Kir perfection

We’ve drunk a lot of Kir whilst in France, and our recent trip to Paris was no exception.The mixture of low-alcohol fruit liqueur and light white wine (we rarely opt for the posher Royal which uses Champagne) Is our go-to aperitif during our trips across the channel (whereas in Italy it is the Spritz Aperol or Negroni). We find it the ideal drink to sip whilst people watching from the comfort of your prime street-facing cafe table.

However, much as we will order a Kir in whichever bar we happen to be passing at “apero” hour, finding somewhere that does the right ratio of syrup to wine has been difficult. Fortunately, being the troupers we are, we’ve done extensive research and think we’ve discovered just the balance that works for us, and I wanted to share it with you in the hope of making your next Kir as good as it can possibly be.

IMG_2871We tend to visit France, and therefore drink Kir, in the autumn and winter months, and as a result find that the slightly spicier richer flavours of Kir Mures (blackberry) are to our taste, but we’re also partial to a summery Kir Peche (peach) and I think the formula for the perfect balance works for either.

They key, (at least for us) is two-fold. Firstly you need the right wine. What I’ve found works best is a light wine, that is not overly acidic or mineral. If it has too much sharpness or minerality there is a mis-match between the wine and the sweetness of the fruit; you want to off-set some of the sweetness without losing it completely. A Sauvignan Blanc such as Sancerre works well. If you don’t mind pushing the boat out a little further an aged Chablis that has a richer mouthfeel, but with the acidity softened by ageing is really rather special.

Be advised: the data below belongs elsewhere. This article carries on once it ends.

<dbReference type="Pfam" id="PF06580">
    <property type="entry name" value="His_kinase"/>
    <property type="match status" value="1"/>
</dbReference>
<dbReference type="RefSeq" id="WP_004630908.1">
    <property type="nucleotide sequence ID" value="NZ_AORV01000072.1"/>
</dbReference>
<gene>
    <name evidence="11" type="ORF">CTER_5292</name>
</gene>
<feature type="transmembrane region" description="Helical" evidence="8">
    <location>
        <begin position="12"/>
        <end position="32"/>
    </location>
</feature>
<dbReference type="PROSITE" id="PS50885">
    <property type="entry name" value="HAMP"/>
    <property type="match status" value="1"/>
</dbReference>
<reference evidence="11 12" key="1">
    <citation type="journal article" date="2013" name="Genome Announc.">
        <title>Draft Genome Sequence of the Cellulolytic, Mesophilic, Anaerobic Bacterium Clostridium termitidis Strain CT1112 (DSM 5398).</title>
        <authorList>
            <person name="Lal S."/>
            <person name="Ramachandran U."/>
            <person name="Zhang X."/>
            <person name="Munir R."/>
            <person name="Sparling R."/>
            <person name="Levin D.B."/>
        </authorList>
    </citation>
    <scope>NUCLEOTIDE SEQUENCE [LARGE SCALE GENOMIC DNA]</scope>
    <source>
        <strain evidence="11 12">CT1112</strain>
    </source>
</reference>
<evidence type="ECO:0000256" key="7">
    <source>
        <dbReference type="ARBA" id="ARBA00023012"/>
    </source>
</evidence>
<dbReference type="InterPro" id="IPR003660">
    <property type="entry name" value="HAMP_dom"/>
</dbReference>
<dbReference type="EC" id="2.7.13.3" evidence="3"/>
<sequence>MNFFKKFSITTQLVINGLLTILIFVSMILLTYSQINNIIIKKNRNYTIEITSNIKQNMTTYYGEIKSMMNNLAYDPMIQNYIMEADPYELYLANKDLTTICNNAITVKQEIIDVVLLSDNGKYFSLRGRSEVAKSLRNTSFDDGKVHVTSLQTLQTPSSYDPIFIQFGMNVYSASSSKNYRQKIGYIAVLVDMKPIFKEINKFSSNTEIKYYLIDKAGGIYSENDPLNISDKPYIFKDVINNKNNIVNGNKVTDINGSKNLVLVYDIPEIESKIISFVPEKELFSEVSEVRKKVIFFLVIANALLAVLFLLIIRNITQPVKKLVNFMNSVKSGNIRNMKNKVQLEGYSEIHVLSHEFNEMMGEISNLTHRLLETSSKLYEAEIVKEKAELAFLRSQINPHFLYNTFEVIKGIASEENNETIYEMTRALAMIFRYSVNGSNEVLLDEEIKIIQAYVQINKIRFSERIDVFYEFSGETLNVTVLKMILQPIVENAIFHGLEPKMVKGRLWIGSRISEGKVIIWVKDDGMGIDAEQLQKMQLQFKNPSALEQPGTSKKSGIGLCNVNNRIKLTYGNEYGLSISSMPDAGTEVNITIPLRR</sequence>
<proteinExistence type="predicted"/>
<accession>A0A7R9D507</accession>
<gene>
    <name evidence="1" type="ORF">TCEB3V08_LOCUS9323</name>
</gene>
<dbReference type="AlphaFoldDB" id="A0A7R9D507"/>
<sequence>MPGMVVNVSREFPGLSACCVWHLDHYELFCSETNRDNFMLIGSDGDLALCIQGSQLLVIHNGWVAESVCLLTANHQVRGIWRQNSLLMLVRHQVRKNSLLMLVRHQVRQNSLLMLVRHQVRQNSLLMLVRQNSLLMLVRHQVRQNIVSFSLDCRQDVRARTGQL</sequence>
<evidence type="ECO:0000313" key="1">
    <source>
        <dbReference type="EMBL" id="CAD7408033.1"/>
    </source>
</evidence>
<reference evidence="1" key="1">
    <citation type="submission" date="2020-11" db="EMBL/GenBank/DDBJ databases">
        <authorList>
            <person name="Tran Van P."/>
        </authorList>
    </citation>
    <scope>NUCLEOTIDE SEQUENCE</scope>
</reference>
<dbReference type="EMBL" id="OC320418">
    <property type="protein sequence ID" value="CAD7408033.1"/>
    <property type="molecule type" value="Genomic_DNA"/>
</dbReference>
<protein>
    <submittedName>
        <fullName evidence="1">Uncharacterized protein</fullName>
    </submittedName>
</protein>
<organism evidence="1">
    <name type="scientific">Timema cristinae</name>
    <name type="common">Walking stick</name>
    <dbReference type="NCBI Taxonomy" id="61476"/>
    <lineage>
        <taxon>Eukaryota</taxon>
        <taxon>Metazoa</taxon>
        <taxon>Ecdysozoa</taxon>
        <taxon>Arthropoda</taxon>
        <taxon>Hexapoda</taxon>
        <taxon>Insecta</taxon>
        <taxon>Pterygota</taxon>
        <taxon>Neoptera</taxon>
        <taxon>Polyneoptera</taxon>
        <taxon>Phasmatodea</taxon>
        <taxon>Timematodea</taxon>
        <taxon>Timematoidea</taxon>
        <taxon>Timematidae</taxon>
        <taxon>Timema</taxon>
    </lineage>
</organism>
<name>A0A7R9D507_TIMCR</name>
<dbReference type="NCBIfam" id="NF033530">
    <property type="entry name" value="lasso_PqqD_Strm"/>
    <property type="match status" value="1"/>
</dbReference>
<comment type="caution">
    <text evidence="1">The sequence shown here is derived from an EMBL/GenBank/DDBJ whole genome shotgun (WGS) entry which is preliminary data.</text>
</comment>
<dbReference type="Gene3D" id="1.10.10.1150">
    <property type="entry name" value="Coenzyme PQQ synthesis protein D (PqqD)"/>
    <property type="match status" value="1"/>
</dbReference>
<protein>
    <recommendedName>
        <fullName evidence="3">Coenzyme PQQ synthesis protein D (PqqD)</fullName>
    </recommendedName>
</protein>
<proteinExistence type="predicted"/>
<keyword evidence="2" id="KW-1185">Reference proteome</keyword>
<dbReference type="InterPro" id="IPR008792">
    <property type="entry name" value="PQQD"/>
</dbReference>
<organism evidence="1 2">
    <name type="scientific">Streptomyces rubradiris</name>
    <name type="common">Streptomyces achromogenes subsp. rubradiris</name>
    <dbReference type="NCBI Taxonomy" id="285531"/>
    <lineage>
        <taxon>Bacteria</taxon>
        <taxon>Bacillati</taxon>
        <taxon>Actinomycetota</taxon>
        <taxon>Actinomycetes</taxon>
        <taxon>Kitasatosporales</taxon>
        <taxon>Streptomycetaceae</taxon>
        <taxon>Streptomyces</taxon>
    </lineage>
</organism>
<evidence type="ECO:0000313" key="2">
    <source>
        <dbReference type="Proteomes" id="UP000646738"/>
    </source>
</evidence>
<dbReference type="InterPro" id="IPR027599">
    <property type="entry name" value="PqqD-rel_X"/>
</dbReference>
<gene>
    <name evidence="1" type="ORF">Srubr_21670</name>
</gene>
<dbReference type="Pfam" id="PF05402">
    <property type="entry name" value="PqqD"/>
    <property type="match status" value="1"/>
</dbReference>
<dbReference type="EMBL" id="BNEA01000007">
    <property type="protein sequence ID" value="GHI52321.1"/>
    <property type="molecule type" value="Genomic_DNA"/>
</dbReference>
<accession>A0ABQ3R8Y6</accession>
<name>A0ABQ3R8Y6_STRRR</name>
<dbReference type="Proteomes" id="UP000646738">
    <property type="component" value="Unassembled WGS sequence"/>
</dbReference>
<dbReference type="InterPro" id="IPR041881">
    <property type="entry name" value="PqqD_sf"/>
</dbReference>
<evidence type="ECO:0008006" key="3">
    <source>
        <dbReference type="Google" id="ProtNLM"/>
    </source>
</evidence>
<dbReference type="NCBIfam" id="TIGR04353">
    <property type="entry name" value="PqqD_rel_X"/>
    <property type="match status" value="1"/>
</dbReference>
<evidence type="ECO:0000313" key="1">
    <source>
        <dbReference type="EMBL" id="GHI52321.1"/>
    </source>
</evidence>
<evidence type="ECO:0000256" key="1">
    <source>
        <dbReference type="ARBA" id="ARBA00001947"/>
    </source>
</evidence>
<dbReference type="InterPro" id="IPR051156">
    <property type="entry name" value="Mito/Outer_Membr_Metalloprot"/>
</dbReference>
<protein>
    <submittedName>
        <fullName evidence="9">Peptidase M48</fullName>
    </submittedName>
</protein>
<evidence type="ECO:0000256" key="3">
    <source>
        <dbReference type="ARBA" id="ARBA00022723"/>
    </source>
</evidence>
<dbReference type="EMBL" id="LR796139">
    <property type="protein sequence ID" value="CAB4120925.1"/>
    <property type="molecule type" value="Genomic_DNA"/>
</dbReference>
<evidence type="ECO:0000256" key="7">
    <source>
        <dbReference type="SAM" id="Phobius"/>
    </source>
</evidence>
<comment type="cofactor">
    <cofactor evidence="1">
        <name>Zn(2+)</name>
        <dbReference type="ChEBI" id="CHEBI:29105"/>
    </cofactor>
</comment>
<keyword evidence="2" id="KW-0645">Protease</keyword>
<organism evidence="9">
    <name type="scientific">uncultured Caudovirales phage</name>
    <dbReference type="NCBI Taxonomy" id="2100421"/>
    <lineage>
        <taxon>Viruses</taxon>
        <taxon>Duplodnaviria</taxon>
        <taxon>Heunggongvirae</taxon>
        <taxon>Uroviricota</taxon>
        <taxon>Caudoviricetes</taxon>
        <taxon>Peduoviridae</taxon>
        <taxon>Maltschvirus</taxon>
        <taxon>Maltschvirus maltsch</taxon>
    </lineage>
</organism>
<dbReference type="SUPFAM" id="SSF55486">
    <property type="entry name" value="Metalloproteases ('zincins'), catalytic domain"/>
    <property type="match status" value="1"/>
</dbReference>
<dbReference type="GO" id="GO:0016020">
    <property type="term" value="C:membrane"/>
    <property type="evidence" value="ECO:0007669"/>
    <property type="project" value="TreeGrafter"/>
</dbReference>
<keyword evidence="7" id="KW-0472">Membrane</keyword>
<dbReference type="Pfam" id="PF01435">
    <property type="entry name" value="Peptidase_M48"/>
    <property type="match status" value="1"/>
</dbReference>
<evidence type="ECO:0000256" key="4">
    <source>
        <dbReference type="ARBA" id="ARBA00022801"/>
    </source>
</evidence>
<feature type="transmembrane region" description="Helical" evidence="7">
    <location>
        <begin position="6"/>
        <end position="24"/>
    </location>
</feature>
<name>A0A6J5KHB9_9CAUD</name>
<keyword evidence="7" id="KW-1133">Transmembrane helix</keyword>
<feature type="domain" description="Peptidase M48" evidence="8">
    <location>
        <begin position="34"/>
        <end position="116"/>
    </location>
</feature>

Of course once you’ve picked the wine type, you need to pick your liqueur. As I’ve touched on we tend to lean towards blackberry in the winter months and peach in the summer, but you can get many different types (I’m rather fond of grapefruit in summer too) and the most common in France is Cassis, or blackcurrant. In any case, it’s not the fruit that is the most pressing issue, but how much you use of it. We’ve found that the secret to Kir perfection is in the merest dash of syrup. Just enough to ever-so-slightly colour the wine to indicate you’ve got a cocktail in front of you.

IMG_2872Why is so little fruit the answer? Because of the way the drink works in your mouth. I’ve found that with the ideal Kir you should get the fruit flavour at the front, but still allow for the wine to take the finish, otherwise you end up with cloying sweetness and completely miss anything from the wine. I like to have fruit, then fruity-wine, then wine in my mouth, which leaves me wanting the next sip to repeat the process.

And finally, now you have the perfect aperatif, what do you serve alongside it? I find something as simple as lightly salted popcorn is all you need. Nothing too brine-y (olives) or spicy (nuts/crisps), just something to round out the flavours in your mouth and soak up the afternoon booze!

Published by Rebecca

Education Development Consultant and wine professional.

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